Data-Driven Approach to Crime & Traffic Safety
Data-Driven Approaches to Crime and Traffic Safety (DDACTS) integrates location-based crime and traffic data to establish effective and efficient methods for deploying law enforcement and other resources.
Using mapping to identify areas that have high incidences of crime and crashes, DDACTS uses traffic enforcement strategies that play a dual role in fighting crime and reducing crashes and traffic violations.
Drawing on the deterrent of highly visible traffic enforcement and the knowledge that crime often involves the use of motor vehicles, the goal of DDACTS is to reduce the incidence of crime, crashes, and traffic violations across the country.
DDACTS relies on prompt collection and analysis of crash and crime data to provide actionable reports that inform tactical and strategic decisions of a law enforcement agency. The model responds to the competing demands for police services that law enforcement executives face every day.
DDACTS is endorsed by:
How it Works
The Raytown Police Department has identified two study areas, based on historic crime and traffic crash data for Raytown over a three year period. These areas represent an overall disproportionate volume of crime based on the size and population of the area.
Patrol officers will spend dedicated time conducting high-visibility enforcement in the treatment zones in addition to increasing patrols in these areas when they’re not respond to emergency calls. Their goal is not to write tickets or make arrests (though both will be a byproduct of the increased presence), but rather to prevent crime from happening in the first place. The emphasis is on outcomes (reduced crime and crashes), not outputs (tickets and arrests).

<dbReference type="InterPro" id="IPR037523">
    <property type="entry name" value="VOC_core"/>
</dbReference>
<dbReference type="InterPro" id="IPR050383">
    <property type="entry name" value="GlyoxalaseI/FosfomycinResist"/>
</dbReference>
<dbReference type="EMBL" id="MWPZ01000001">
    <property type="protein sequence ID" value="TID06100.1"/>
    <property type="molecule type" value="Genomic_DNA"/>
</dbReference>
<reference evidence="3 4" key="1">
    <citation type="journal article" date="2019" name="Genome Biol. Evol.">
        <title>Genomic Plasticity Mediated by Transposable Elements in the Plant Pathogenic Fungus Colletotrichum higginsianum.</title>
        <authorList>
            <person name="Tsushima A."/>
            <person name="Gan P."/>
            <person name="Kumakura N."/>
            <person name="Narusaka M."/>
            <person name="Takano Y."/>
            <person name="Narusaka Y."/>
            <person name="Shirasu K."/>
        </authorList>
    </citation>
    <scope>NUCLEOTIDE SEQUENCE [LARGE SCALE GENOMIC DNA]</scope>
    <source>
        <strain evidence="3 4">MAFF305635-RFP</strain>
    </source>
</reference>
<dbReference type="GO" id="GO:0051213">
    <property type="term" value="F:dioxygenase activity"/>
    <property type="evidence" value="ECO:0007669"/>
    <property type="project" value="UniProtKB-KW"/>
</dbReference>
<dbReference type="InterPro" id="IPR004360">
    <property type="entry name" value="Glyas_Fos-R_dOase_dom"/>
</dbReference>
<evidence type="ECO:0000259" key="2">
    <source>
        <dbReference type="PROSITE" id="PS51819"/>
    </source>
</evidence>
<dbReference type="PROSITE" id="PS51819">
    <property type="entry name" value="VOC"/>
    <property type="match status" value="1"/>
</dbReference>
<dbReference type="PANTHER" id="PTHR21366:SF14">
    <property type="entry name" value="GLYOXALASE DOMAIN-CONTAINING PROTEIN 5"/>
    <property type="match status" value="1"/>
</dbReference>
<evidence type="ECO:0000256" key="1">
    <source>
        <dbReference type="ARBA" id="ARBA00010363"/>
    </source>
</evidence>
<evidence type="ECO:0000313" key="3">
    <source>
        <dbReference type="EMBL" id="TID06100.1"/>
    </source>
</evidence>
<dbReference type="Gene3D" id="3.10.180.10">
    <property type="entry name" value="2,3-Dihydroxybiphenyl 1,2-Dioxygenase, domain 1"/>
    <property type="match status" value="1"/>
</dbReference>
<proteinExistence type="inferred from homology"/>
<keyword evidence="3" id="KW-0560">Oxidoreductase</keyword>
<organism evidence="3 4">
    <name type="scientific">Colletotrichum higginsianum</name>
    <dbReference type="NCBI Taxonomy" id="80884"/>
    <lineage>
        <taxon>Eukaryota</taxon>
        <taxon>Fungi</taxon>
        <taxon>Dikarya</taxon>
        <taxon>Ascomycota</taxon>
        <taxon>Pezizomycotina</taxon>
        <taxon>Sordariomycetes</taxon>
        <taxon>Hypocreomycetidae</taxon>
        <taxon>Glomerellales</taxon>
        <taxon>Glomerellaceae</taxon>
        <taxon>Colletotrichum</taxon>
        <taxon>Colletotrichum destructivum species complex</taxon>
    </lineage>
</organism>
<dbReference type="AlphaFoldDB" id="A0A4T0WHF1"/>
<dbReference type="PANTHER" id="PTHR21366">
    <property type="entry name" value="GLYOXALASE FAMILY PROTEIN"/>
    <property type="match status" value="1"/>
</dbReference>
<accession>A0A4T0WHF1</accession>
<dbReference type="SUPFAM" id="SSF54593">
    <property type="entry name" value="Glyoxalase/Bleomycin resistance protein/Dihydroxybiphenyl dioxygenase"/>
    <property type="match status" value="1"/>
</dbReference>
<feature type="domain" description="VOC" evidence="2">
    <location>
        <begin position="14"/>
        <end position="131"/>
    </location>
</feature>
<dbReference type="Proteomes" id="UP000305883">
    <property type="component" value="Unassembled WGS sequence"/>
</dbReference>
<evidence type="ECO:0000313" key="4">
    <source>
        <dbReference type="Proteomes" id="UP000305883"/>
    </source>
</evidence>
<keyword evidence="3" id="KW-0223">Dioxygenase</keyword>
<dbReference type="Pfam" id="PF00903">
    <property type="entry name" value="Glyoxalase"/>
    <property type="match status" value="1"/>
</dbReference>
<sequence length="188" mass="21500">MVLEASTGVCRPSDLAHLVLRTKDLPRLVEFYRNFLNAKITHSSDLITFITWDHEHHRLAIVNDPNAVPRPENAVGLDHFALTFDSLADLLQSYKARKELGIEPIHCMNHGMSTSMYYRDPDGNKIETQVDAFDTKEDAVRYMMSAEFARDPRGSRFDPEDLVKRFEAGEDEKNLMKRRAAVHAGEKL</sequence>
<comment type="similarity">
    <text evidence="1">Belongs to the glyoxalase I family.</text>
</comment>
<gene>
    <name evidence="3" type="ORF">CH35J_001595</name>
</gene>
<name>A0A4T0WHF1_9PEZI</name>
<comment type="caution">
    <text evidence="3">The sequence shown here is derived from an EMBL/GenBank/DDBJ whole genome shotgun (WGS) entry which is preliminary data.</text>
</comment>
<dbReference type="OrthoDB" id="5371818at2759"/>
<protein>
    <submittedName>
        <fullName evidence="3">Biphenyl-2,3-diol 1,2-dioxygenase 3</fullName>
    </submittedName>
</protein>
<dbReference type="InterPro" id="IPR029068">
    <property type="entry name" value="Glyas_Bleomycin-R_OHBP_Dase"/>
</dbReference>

This model does not require additional officers or overtime. Instead, existing resources are used in a more efficient manner.
These two areas were selected based on historical crime, crash, and calls for service data. Both areas have a disproportionate number of crimes, crashes, and calls for service based on the size of the area itself.
How the Basic Traffic Stop Aids Police
Every time a Raytown police officer conducts a traffic stop, it benefits law enforcement in multiple ways:
It can change the driver’s tendency to commit whatever violation they were stopped for.
It can catch someone wanted for more serious crimes.
The officer may gain information about a person or vehicle that may prove useful in future investigations
It effects people who witness the stop; passing drivers are less likely to run a light or speed when someone has just been pulled over.
Our crime analyst will begin collecting data immediately upon implementation, which will then be used to conduct regular statistical analyses to determine effectiveness. The results of the evaluation may indicate that we need to alter our response.
DDACTS is not a temporary program, it is a long-term change in policing response.